There’s the obligatory Christmas tree shopping scene, often with smarmy child making the selection. Insert snowball fight, followed by hot cocoa scene. Baking Christmas cookie scene is an absolute must (although Gingerbread house variation is acceptable). Christmas lights might feature prominently — they’re tangled, they’re blowing a fuse, they’re lighting up the angelic face of the smarmy 10-year old child who more than anything in the whole world wants Hero and Heroine to get married.

Ugly Christmas sweaters abound — often upwards of a dozen. Extra points for reindeer socks or ties. Look for a Black character or two strolling about the Holiday Music Store in their Ugly Christmas Sweater. Since Hallmark sprinkles their movies with Black characters, we needn’t call them ‘token,’ but don’t be fooled — they’re all white people walking around in black skin.* A recent movie featured an Asian-American heroine, who was — guess what? A violin virtuoso!

Reindeer or angels will be talked about at least once.

The smarmy child shows up often and generally plays the role of Cupid to Mother/Father. Mother/Father tend to be single or have dead spouses (soldiers, if the latter). There are almost no divorces in the Hallmark universe.

Estates feature prominently. Big City Gal returns to clean out her Mother/Aunt’s mother’s house. The massive chore turns into a series of epiphanies about Small Town Life and Family Love and precipitates a Crisis: will she or won’t she move back? Moving back equals opting for True Love and living out an exemplary (Christian) life of Small Town values.

Look for a reluctant Heroine being convinced to decorate her space with the help of the Love Interest. He may show up at door with a Christmas tree, unbidden. There may be a box of the deceased parent or aunt’s ornaments. Angels! Reindeer! Messages from the Dead! Et Voila! The life-affirming desire to remain in Small Town asserts itself.

If settled, expect 20-somethings to live in palatial homes that run in the 1.8MM to 2.5MM range, with perfectly furnished rooms — places that in real life said characters couldn’t even afford to rent a room in. All interiors will be decorated to within an inch of their lives, unless our Heroine has lost her Christmas spirit, in which case decorating will be a pivotal and redemptive scene (see above).

Prior to 2020: almost no kissing! There’s the chaste scene in a sleigh (extra points for falling snow), where our characters cuddle side by side and MAYBE hold hands. Or, picture a finale when finally all the right decisions have been made and there’s — wait for it — a HUG. Both characters might be wearing Holiday Aprons and perhaps there’s a smarmy 10-year old grinning nearby.

If Hero or Heroine has parents, they are almost as unbearably corny and predictable as the smarmy child Cupid. Married forever. They decorate their houses with an excess of lights, garlands, bows, figurines. They bake cookies in their impossibly spacious kitchens, serve hot cocoa, build roaring fires — often exchanging knowing glances about their Son or Daughter’s yet-to-be admitted love interest.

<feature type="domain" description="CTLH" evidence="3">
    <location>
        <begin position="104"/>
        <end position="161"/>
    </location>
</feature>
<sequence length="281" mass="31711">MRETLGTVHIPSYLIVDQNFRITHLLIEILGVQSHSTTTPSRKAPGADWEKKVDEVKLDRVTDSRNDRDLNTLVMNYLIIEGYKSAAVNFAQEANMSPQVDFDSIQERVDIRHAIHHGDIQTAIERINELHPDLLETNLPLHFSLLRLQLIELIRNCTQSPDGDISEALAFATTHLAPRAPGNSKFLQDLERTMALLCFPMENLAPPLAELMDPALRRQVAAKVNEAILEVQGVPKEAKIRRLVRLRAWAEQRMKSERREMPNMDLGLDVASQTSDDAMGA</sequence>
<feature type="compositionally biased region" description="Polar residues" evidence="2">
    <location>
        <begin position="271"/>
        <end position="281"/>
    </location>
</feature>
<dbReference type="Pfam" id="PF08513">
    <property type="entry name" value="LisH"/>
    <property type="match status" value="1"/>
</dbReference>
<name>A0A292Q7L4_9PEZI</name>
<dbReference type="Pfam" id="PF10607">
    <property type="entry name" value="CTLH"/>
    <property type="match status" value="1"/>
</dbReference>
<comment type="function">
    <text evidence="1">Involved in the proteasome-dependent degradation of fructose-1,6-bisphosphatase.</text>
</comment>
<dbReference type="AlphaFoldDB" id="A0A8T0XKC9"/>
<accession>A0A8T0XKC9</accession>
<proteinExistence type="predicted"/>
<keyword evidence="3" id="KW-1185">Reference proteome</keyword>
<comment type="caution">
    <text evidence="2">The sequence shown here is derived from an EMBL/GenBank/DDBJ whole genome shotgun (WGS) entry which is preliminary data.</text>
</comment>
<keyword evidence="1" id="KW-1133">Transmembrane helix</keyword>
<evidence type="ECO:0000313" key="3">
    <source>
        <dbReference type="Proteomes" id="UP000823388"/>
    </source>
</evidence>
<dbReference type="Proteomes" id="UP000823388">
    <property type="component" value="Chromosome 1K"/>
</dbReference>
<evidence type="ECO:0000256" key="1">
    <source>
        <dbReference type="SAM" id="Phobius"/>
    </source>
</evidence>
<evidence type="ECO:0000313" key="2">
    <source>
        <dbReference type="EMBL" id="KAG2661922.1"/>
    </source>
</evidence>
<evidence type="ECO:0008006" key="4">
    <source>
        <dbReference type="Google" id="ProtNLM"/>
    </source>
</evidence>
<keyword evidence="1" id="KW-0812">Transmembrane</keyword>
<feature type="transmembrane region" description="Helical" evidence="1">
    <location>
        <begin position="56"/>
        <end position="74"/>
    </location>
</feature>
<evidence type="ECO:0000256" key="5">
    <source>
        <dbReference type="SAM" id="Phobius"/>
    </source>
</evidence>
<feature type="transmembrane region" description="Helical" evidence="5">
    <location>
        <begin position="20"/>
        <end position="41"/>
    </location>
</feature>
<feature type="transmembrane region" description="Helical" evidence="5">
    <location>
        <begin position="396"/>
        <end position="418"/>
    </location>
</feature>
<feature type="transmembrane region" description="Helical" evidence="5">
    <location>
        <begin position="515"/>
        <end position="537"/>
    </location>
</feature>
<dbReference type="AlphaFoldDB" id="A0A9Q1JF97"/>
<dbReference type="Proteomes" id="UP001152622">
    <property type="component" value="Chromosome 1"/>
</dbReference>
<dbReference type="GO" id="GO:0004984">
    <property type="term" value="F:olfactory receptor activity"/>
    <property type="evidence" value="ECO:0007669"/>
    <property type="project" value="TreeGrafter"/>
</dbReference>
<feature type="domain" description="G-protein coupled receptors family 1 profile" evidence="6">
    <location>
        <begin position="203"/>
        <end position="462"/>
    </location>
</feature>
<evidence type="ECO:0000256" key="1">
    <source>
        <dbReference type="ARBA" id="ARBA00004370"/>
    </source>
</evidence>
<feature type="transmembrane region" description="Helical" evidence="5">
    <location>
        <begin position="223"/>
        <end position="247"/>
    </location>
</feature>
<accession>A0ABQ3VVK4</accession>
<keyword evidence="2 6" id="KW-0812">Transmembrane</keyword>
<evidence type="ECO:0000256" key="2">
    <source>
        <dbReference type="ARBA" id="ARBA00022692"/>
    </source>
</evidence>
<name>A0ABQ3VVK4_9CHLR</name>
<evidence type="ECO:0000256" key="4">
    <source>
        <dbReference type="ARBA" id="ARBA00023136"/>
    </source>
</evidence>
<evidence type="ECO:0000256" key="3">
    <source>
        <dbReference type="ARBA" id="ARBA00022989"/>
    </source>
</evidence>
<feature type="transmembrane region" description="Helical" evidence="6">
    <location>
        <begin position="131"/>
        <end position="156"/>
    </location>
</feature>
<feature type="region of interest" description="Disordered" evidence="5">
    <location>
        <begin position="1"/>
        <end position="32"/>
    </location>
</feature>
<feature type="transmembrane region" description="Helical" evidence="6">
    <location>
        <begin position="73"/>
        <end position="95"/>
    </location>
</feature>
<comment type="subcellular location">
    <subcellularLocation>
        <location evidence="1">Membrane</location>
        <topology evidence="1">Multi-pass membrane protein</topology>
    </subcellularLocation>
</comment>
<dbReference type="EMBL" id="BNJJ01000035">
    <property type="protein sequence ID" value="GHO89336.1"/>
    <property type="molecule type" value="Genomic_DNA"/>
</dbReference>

Look for characters named Melody, Noelle, Ivy, Holly, Kris, or Nick. Listen for the phrase: the magic of Christmas. Count poinsettias. Be sure to note Christmas caroling, generally including at least one smarmy child. Be on the lookout for: Christmas Brooch, Salvation Army bell-ringer, red bows, outfits of red and green. A bitchy business competitor might appear. A failing toy store in need of salvation. Lots of perfect teeth.

Sometimes characters are forced together because snow closes a road, a vehicle malfunctions, or a plane connection is missed. They are invariably stranded in a Small Town where Christmas festivities are well underway and it’s snowing.

Acceptable jobs for Heroine include: decorator, PR person, paralegal, florist, baker. Acceptable jobs for Hero: physical therapist (oh no! the violin virtuoso has injured her hand), car repairman, heir-apparent to his father’s business (doesn’t matter what), which he doesn’t want and must believe in himself to reject (by means of, what else? — the magic of Christmas). Acceptable jobs for Current-about-to-be-former Beau: lawyer, corporate consultant, heir-apparent to father’s business (which he desperately wants and is prepared to be ruthless to obtain).

There’s a whole sub-genre of Hallmark Christmas movies featuring royalty. For some reason, I don’t watch those.

Predictable, cloying, poorly scripted, filled with nostalgic Christmas objects and over-the-top Christian lessons on generosity, family, the power of believing, and true love, these shows are the perfect balm during this season (years) of excruciating politics.

If you can make it through an entire Hallmark movie without groaning, spitting, pausing to go for a run, or throwing things at the TV, let me know.

*  *  *

*See Tressie MacMillan Cottom’s recent Medium article, The Feminist Hallmark Movie, which begins:

“Hallmark movies are not feminist, except in that vague nonsensical way in which anything with a woman in it is somehow feminist. The scripts trade in every trope of unexamined whiteness, class warfare, gender conformity and patriarchal family norms. I watch them because there is no subtext and no surprises. There are only three things that turn off my critical survival lens and Hallmark movies are one of the three. I suspect that is because I do not need a single new skill to anticipate them. That’s because: The monster in Hallmark movies is exactly the same monster in my actual life — whiteness. They are comforting in that way.”

Reading her article confirmed my view that the Black characters are really white characters. Also, from MacMillan Cottom I learned that Hallmark movies feature an usually high number of women writers, producers, and directors and additionally, that the sets are very family friendly, making them popular among working mom actresses.